|Name meaning||from a personal name|
|Also spelled||Sarafand al-Kubra|
|Date of depopulation||Not known|
|Current localities||Zerifin and Nir Zevi|
Sarafand al-Amar (Arabic: صرفند العمار) was a Palestinian Arab village situated on the coastal plain of Palestine, about 5 kilometers (3.1 mi) northwest of Ramla. It had a population of 1,950 in 1945 and a land area of 13,267 dunams. It was depopulated during the 1948 Arab–Israeli War.
Sarafand al-Amar was also known as Sarafand al-Kubra ("the larger Sarafand") to distinguish it from its nearby sister village, Sarafand al-Sughra ("the smaller Sarafand"). In 1596, Sarafand al-Kubra was under the administration of the nahiya ("subdistrict") of Ramla, part of the Liwa of Gaza in the Ottoman tax records. It had a population of 358. They paid taxes on wheat, barley, sesame, fruit, orchards, beehives, and goats.
In 1838, Edward Robinson reported that there were two villages by the name of Sarafand in the area, one of which was inhabited by Muslims and the other ruined. Thus, it may be that Sarafand al-Kubra became also known as "Sarafand al-Amar" from the Arabic 'amara meaning "to build up; populate". Both the Sarafand villages belonged to the District of Ibn Humar.
In 1863 Victor Guérin found here cut stones belonging to some old buildings, and two cisterns, apparently ancient. He thought the site was probably that of an old city called Sariphaia, mentioned as having been the seat of a bishop, one of its bishops took part in the Council of Jerusalem of the year 636.
An Ottoman village list of about 1870 indicated 60 houses and a population of 205 in Sarfend el Ammar, though the population count included only men.
In 1882, the Palestine Exploration Fund's Survey of Western Palestine (SWP) described Sarafand al-ajar as a village built of adobe bricks and situated on rising ground; a few olive trees were scattered around it.
British Mandate period
In December 1918, after World War I but prior to the Mandatory Palestine, New Zealand soldiers from the New Zealand Mounted Rifles Brigade camped near the village massacred its inhabitants as retribution for the murder of a New Zealand soldier. Between 40 and 120 people are believed to have been killed in the massacre, and many houses in the village were burnt to the ground.
In the British mandate period (1920–1948), the British Army established their largest military base in the Middle East near Sarafand al-Amar and built the village up significantly. The British Army also contracted the Palestine Electric Company for wired electric power. While the military installations had been fed by a high-tension line from 1925 onward, the village remained unconnected  The British also built a prison, under the name of Sarafand, for Palestinian nationalist activists next to the base.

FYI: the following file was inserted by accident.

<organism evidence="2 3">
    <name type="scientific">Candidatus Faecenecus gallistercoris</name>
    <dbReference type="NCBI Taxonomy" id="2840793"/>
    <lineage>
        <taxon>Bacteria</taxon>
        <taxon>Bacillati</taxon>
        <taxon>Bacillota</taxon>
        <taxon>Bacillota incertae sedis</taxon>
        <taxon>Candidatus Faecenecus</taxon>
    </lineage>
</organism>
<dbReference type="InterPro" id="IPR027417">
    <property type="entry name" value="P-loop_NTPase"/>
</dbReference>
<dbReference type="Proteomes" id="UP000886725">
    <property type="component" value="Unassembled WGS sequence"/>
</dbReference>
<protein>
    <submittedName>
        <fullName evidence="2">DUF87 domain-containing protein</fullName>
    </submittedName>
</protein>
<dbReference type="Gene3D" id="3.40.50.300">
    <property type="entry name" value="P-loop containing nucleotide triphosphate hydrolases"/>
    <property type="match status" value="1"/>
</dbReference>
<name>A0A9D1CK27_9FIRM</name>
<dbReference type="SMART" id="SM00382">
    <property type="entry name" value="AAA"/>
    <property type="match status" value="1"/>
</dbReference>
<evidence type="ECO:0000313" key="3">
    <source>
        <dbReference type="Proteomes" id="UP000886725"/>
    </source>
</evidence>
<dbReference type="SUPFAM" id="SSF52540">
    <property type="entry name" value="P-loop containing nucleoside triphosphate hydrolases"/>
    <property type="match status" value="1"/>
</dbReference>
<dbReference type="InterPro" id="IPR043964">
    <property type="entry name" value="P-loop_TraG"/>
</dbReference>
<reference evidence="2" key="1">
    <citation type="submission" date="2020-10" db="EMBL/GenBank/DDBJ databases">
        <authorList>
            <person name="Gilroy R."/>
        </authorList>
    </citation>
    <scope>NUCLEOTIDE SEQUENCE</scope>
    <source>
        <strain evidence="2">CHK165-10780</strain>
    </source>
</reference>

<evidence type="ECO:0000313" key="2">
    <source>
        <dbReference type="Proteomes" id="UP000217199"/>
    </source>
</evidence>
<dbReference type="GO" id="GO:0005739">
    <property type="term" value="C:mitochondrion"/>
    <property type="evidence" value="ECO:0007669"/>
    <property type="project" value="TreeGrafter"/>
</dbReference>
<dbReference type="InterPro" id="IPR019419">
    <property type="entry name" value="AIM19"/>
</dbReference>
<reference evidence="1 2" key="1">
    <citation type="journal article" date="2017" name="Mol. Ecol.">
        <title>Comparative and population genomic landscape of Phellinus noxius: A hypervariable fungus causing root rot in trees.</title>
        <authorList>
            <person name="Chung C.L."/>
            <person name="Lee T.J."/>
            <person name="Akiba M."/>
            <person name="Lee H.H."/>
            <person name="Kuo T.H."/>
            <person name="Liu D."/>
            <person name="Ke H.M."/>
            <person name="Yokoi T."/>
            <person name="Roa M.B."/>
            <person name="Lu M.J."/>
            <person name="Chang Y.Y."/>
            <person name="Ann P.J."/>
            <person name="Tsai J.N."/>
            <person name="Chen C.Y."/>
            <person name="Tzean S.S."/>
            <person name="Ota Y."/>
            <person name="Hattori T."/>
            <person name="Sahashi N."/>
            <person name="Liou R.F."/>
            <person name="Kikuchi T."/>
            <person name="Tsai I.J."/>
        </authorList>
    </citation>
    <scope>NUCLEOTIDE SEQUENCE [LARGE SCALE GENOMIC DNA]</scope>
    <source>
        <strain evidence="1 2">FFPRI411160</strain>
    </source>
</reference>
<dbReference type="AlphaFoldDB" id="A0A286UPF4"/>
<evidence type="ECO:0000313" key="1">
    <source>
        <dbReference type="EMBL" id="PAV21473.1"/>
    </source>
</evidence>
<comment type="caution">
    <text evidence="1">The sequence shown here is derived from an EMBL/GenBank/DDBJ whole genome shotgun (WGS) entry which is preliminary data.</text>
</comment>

In the 1922 census of Palestine conducted by the British Mandate authorities, Sarafand al-Amar had a population of 862; 861 Muslims and 1 Jew, increasing in the 1931 census to 1183; 19 Christians and 1164 Muslims, in a total of 265 houses. During this period, Sarafand al-Amar was laid out in the shape of a rectangle and its houses were made of adobe.
Sarafand al-Amar was the site of a popular shrine for Luqman al-Hakim (Luke the Wise). The village had two elementary schools, one for boys and one for girls. The boys' school was founded in 1921 and became a full elementary school in 1946-47 with an enrollment of 292 students. The girls' school was founded in 1947 and had an enrollment of 50 students. Adjacent to it was the al-Raja ("Hope") Orphanage set up for the children of Palestinians killed during the 1936–39 Arab revolt in Palestine. In addition, Sarafand had a public hospital and an agricultural station.
In 1945 the population consisted of 1,910 Muslims and 40 Christians. Agriculture was the main economic activity, with citrus being the main crop. In 1944-45, a total of 3,059 dunams were devoted to citrus and bananas and 4,012 dunams were allocated to grains; 1,655 dunams were irrigated or used for orchards, while 36 dunams were classified as built-up, urban areas. The orchards were irrigated from artesian wells, while the rest of the crops were rain-fed. Artesian wells also provided drinking water.
1948 war and aftermath
On the morning of January 2, 1948, Arab workers at the British Army camp in Sarafand al-Amar discovered twelve timed charges set to explode at noon, a time when they would have been lined up to collect their wages. The Palestinian newspaper Filastin noted that none of the Jewish workers in the camp had reported to work that day, implying that Zionist groups had warned them of an attack.